Not much later, American International Group announced that it was selling its non-core ILFC business to AerCap Holdings N.V. (NYSE:AER). The deal terms are reproduced below:

NEW YORK--(BUSINESS WIRE)--American International Group, Inc. announced today that it has entered into an agreement under which AIG will sell its 100 percent interest in International Lease Finance Corporation (ILFC), a non-core asset, to AerCap Holdings N.V. . Total consideration for the transaction, consisting of $3.0 billion of cash and 97,560,976 newly issued AerCap common shares, has a value of approximately U.S. $5.4 billion based on AerCap's closing price per share of $24.93 on December 13, 2013. The transaction, which is expected to close in the second quarter of 2014, marks the last major disposition of AIG's non-core assets. Prior to entering into the agreement with AerCap, AIG terminated the share purchase agreement with Jumbo Acquisition Limited for the sale of up to 90 percent of the common stock of ILFC.

While an ILFC IPO would have been a great exit, the AerCap deal certainly was a savvy solution -- one, that now proves to deliver substantial value to AIG shareholders. The deal terms above suggest that the share portion of the deal had a value of approximately $2.4 billion. The allocation of a significant number of AerCap shares now provides American International Group, and its shareholders, with potentially massive upside potential that could be worth billions -- not too bad considering that AIG was rumored to be unable to sell the business at much more than book value last year.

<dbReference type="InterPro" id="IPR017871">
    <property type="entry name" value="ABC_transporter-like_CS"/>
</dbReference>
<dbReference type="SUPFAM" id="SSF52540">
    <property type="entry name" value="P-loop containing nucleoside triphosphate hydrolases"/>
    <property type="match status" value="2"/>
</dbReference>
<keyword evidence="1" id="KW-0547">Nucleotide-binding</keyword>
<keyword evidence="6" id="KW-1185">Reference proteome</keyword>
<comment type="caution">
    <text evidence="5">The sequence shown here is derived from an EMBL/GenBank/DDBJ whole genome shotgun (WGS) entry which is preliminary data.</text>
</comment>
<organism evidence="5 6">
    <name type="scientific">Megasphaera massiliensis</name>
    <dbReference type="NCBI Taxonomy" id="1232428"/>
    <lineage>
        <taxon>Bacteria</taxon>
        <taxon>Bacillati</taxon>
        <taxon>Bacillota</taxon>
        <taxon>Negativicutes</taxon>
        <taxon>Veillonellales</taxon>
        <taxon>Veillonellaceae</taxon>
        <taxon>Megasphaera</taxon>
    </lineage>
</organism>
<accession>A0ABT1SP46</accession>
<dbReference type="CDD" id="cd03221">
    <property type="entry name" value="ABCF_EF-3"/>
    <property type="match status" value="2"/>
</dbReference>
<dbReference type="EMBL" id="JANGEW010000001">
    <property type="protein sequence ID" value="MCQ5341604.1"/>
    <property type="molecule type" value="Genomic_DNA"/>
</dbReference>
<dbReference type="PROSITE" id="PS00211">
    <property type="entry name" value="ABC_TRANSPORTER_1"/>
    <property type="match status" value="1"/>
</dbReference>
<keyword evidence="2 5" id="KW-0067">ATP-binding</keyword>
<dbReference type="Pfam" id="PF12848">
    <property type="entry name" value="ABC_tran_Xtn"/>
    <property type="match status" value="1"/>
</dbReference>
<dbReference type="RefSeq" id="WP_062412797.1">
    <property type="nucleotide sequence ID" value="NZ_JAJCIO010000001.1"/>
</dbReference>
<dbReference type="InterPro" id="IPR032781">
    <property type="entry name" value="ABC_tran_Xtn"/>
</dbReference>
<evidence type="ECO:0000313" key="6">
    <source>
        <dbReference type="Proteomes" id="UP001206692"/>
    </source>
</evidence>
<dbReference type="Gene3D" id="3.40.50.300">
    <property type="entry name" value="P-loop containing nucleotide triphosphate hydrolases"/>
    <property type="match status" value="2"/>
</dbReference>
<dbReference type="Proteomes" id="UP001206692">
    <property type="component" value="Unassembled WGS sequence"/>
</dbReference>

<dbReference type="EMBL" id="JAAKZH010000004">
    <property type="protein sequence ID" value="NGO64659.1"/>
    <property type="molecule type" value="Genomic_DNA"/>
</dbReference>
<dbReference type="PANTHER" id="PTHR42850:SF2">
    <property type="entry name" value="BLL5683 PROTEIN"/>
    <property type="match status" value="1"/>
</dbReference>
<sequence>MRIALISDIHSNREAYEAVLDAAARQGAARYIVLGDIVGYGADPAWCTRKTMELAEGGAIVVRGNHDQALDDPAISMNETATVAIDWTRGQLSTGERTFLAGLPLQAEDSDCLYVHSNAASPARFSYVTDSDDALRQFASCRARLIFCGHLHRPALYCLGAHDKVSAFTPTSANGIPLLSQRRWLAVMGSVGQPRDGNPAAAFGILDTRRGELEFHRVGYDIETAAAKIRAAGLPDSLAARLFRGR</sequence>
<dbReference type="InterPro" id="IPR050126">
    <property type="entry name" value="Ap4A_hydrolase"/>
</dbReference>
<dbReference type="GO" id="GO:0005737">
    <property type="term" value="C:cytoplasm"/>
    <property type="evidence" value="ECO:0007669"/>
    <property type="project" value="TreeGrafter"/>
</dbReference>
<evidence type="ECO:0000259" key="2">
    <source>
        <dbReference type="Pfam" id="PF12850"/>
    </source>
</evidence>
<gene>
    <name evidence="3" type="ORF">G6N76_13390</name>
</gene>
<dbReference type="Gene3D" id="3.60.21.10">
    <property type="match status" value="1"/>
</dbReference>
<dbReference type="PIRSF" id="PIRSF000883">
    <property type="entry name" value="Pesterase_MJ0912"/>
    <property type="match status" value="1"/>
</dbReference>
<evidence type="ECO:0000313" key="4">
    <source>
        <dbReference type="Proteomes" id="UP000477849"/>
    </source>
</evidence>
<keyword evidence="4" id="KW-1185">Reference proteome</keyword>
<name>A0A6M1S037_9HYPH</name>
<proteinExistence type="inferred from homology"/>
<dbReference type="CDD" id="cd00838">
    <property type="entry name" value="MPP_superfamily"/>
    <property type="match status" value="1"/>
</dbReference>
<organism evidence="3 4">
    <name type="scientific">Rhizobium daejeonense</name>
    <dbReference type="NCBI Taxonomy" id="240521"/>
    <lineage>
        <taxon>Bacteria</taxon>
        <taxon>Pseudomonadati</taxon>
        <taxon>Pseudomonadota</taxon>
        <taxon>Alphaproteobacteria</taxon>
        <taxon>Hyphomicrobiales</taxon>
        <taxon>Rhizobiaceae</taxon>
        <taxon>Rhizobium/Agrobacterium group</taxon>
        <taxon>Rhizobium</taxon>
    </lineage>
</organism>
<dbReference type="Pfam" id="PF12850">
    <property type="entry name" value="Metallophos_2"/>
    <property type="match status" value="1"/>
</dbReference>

The chart below depicts the share price development of AerCap and American International Group over the last year. After the AerCap deal was announced, AerCap stock skyrocketed: A clear sign that the market highly values the transaction and sees AerCap developing as a serious competitor to General Electric's Capital Aviation Services.

The increase in AerCap's share price now leads to a $4.6 billion valuation of AIG's stake in the company, reflecting an unrealized gain of $2.2 billion on a transaction that not too long ago was seen as almost impossible to pull off.

Click to enlarge

(Source: Yahoo Finance)

Bottom line

American International Group retains substantial upside potential with respect to AerCap shares. Of course, American International Group hasn't realized any profits yet and maybe won't for some time. But the ILFC transaction found strong market approval and leads to a strong plane leasing business in a sector with high capital intensity and high entry barriers -- a good basis for increasing stock prices. AIG could possibly reap billions of dollars in capital gains from its stake in AerCap which could be funneled through to investors either in the form of share repurchases or dividends. Strong, long-term BUY.

Disclosure: I am long AIG, FNMA. I wrote this article myself, and it expresses my own opinions. I am not receiving compensation for it (other than from Seeking Alpha). I have no business relationship with any company whose stock is mentioned in this article.